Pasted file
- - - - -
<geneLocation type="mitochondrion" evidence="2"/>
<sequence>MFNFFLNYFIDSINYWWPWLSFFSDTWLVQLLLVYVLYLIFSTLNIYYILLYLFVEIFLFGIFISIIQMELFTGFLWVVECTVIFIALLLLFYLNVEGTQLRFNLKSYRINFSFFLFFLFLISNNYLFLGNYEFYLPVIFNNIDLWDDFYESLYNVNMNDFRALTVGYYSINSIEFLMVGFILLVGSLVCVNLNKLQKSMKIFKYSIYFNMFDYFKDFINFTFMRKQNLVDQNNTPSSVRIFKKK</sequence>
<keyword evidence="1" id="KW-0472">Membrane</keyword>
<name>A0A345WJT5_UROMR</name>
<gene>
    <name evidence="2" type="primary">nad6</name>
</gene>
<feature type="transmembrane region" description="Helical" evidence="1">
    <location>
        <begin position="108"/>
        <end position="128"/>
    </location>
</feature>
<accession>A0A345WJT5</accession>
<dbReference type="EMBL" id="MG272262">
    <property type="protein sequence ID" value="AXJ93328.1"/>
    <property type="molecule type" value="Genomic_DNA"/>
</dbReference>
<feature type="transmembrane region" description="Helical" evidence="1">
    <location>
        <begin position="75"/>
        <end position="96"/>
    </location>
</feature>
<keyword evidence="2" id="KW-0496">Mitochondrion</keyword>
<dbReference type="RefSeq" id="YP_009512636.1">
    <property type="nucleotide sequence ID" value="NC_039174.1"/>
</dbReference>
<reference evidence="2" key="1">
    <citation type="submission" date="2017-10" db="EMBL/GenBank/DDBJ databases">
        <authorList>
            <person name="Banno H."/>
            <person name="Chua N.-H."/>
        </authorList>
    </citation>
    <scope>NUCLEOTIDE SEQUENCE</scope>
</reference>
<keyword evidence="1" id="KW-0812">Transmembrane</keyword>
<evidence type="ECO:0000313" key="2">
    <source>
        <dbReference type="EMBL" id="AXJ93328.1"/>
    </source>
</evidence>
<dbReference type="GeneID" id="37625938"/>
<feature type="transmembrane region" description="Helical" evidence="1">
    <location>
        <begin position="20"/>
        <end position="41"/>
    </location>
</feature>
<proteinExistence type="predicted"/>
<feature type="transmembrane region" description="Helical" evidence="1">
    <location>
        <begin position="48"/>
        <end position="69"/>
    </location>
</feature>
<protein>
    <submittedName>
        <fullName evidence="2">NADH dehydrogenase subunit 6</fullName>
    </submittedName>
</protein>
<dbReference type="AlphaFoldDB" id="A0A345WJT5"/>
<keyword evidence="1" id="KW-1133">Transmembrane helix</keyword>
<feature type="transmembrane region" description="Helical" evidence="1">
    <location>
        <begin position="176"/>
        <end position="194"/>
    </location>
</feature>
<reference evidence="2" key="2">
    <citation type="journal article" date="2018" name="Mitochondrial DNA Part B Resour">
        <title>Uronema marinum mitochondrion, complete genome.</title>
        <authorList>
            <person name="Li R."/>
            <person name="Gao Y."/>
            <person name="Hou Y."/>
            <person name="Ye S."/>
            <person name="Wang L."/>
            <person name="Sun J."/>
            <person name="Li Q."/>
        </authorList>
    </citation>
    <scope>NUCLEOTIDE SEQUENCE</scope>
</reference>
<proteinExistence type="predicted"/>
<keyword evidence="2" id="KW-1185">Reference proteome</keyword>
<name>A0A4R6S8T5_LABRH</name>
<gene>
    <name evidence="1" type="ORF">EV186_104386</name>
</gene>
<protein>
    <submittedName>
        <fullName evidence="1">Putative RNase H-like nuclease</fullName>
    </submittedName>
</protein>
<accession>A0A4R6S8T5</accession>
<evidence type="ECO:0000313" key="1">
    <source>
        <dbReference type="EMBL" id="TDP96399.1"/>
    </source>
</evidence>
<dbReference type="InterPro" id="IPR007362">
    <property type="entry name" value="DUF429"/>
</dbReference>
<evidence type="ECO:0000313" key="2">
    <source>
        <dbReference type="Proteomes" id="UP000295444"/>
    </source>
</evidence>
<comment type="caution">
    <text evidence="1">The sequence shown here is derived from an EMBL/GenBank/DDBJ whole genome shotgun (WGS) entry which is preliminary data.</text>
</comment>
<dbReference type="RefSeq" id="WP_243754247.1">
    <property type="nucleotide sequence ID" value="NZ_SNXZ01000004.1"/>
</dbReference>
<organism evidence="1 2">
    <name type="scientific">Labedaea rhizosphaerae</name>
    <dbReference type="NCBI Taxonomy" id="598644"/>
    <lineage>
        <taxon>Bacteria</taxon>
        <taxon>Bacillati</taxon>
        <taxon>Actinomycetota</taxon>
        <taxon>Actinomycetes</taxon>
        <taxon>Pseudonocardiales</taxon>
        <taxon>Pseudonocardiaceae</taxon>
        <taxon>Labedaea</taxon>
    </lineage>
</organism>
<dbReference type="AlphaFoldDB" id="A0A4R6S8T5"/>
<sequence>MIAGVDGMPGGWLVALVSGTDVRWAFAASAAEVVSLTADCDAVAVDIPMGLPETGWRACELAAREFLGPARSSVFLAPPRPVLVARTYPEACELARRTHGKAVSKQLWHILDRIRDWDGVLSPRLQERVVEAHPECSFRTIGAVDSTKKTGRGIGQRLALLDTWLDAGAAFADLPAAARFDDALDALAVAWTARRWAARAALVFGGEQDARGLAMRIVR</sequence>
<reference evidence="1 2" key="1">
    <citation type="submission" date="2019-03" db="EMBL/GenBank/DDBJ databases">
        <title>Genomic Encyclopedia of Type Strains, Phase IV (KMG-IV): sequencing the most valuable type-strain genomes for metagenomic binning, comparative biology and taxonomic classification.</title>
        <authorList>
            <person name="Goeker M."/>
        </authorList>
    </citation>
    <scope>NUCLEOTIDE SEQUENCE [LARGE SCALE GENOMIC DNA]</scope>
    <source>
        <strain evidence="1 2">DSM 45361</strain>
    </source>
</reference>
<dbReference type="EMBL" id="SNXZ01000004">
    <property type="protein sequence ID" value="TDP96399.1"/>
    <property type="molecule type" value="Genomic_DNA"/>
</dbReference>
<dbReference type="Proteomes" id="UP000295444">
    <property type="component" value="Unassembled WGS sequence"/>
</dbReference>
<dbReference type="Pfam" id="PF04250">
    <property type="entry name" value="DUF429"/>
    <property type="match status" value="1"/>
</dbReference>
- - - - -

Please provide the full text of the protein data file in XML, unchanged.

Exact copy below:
<geneLocation type="mitochondrion" evidence="2"/>
<sequence>MFNFFLNYFIDSINYWWPWLSFFSDTWLVQLLLVYVLYLIFSTLNIYYILLYLFVEIFLFGIFISIIQMELFTGFLWVVECTVIFIALLLLFYLNVEGTQLRFNLKSYRINFSFFLFFLFLISNNYLFLGNYEFYLPVIFNNIDLWDDFYESLYNVNMNDFRALTVGYYSINSIEFLMVGFILLVGSLVCVNLNKLQKSMKIFKYSIYFNMFDYFKDFINFTFMRKQNLVDQNNTPSSVRIFKKK</sequence>
<keyword evidence="1" id="KW-0472">Membrane</keyword>
<name>A0A345WJT5_UROMR</name>
<gene>
    <name evidence="2" type="primary">nad6</name>
</gene>
<feature type="transmembrane region" description="Helical" evidence="1">
    <location>
        <begin position="108"/>
        <end position="128"/>
    </location>
</feature>
<accession>A0A345WJT5</accession>
<dbReference type="EMBL" id="MG272262">
    <property type="protein sequence ID" value="AXJ93328.1"/>
    <property type="molecule type" value="Genomic_DNA"/>
</dbReference>
<feature type="transmembrane region" description="Helical" evidence="1">
    <location>
        <begin position="75"/>
        <end position="96"/>
    </location>
</feature>
<keyword evidence="2" id="KW-0496">Mitochondrion</keyword>
<dbReference type="RefSeq" id="YP_009512636.1">
    <property type="nucleotide sequence ID" value="NC_039174.1"/>
</dbReference>
<reference evidence="2" key="1">
    <citation type="submission" date="2017-10" db="EMBL/GenBank/DDBJ databases">
        <authorList>
            <person name="Banno H."/>
            <person name="Chua N.-H."/>
        </authorList>
    </citation>
    <scope>NUCLEOTIDE SEQUENCE</scope>
</reference>
<keyword evidence="1" id="KW-0812">Transmembrane</keyword>
<evidence type="ECO:0000313" key="2">
    <source>
        <dbReference type="EMBL" id="AXJ93328.1"/>
    </source>
</evidence>
<dbReference type="GeneID" id="37625938"/>
<feature type="transmembrane region" description="Helical" evidence="1">
    <location>
        <begin position="20"/>
        <end position="41"/>
    </location>
</feature>
<proteinExistence type="predicted"/>
<feature type="transmembrane region" description="Helical" evidence="1">
    <location>
        <begin position="48"/>
        <end position="69"/>
    </location>
</feature>
<protein>
    <submittedName>
        <fullName evidence="2">NADH dehydrogenase subunit 6</fullName>
    </submittedName>
</protein>
<dbReference type="AlphaFoldDB" id="A0A345WJT5"/>
<keyword evidence="1" id="KW-1133">Transmembrane helix</keyword>
<feature type="transmembrane region" description="Helical" evidence="1">
    <location>
        <begin position="176"/>
        <end position="194"/>
    </location>
</feature>
<reference evidence="2" key="2">
    <citation type="journal article" date="2018" name="Mitochondrial DNA Part B Resour">
        <title>Uronema marinum mitochondrion, complete genome.</title>
        <authorList>
            <person name="Li R."/>
            <person name="Gao Y."/>
            <person name="Hou Y."/>
            <person name="Ye S."/>
            <person name="Wang L."/>
            <person name="Sun J."/>
            <person name="Li Q."/>
        </authorList>
    </citation>
    <scope>NUCLEOTIDE SEQUENCE</scope>
</reference>
<proteinExistence type="predicted"/>
<keyword evidence="2" id="KW-1185">Reference proteome</keyword>
<name>A0A4R6S8T5_LABRH</name>
<gene>
    <name evidence="1" type="ORF">EV186_104386</name>
</gene>
<protein>
    <submittedName>
        <fullName evidence="1">Putative RNase H-like nuclease</fullName>
    </submittedName>
</protein>
<accession>A0A4R6S8T5</accession>
<evidence type="ECO:0000313" key="1">
    <source>
        <dbReference type="EMBL" id="TDP96399.1"/>
    </source>
</evidence>
<dbReference type="InterPro" id="IPR007362">
    <property type="entry name" value="DUF429"/>
</dbReference>
<evidence type="ECO:0000313" key="2">
    <source>
        <dbReference type="Proteomes" id="UP000295444"/>
    </source>
</evidence>
<comment type="caution">
    <text evidence="1">The sequence shown here is derived from an EMBL/GenBank/DDBJ whole genome shotgun (WGS) entry which is preliminary data.</text>
</comment>
<dbReference type="RefSeq" id="WP_243754247.1">
    <property type="nucleotide sequence ID" value="NZ_SNXZ01000004.1"/>
</dbReference>
<organism evidence="1 2">
    <name type="scientific">Labedaea rhizosphaerae</name>
    <dbReference type="NCBI Taxonomy" id="598644"/>
    <lineage>
        <taxon>Bacteria</taxon>
        <taxon>Bacillati</taxon>
        <taxon>Actinomycetota</taxon>
        <taxon>Actinomycetes</taxon>
        <taxon>Pseudonocardiales</taxon>
        <taxon>Pseudonocardiaceae</taxon>
        <taxon>Labedaea</taxon>
    </lineage>
</organism>
<dbReference type="AlphaFoldDB" id="A0A4R6S8T5"/>
<sequence>MIAGVDGMPGGWLVALVSGTDVRWAFAASAAEVVSLTADCDAVAVDIPMGLPETGWRACELAAREFLGPARSSVFLAPPRPVLVARTYPEACELARRTHGKAVSKQLWHILDRIRDWDGVLSPRLQERVVEAHPECSFRTIGAVDSTKKTGRGIGQRLALLDTWLDAGAAFADLPAAARFDDALDALAVAWTARRWAARAALVFGGEQDARGLAMRIVR</sequence>
<reference evidence="1 2" key="1">
    <citation type="submission" date="2019-03" db="EMBL/GenBank/DDBJ databases">
        <title>Genomic Encyclopedia of Type Strains, Phase IV (KMG-IV): sequencing the most valuable type-strain genomes for metagenomic binning, comparative biology and taxonomic classification.</title>
        <authorList>
            <person name="Goeker M."/>
        </authorList>
    </citation>
    <scope>NUCLEOTIDE SEQUENCE [LARGE SCALE GENOMIC DNA]</scope>
    <source>
        <strain evidence="1 2">DSM 45361</strain>
    </source>
</reference>
<dbReference type="EMBL" id="SNXZ01000004">
    <property type="protein sequence ID" value="TDP96399.1"/>
    <property type="molecule type" value="Genomic_DNA"/>
</dbReference>
<dbReference type="Proteomes" id="UP000295444">
    <property type="component" value="Unassembled WGS sequence"/>
</dbReference>
<dbReference type="Pfam" id="PF04250">
    <property type="entry name" value="DUF429"/>
    <property type="match status" value="1"/>
</dbReference>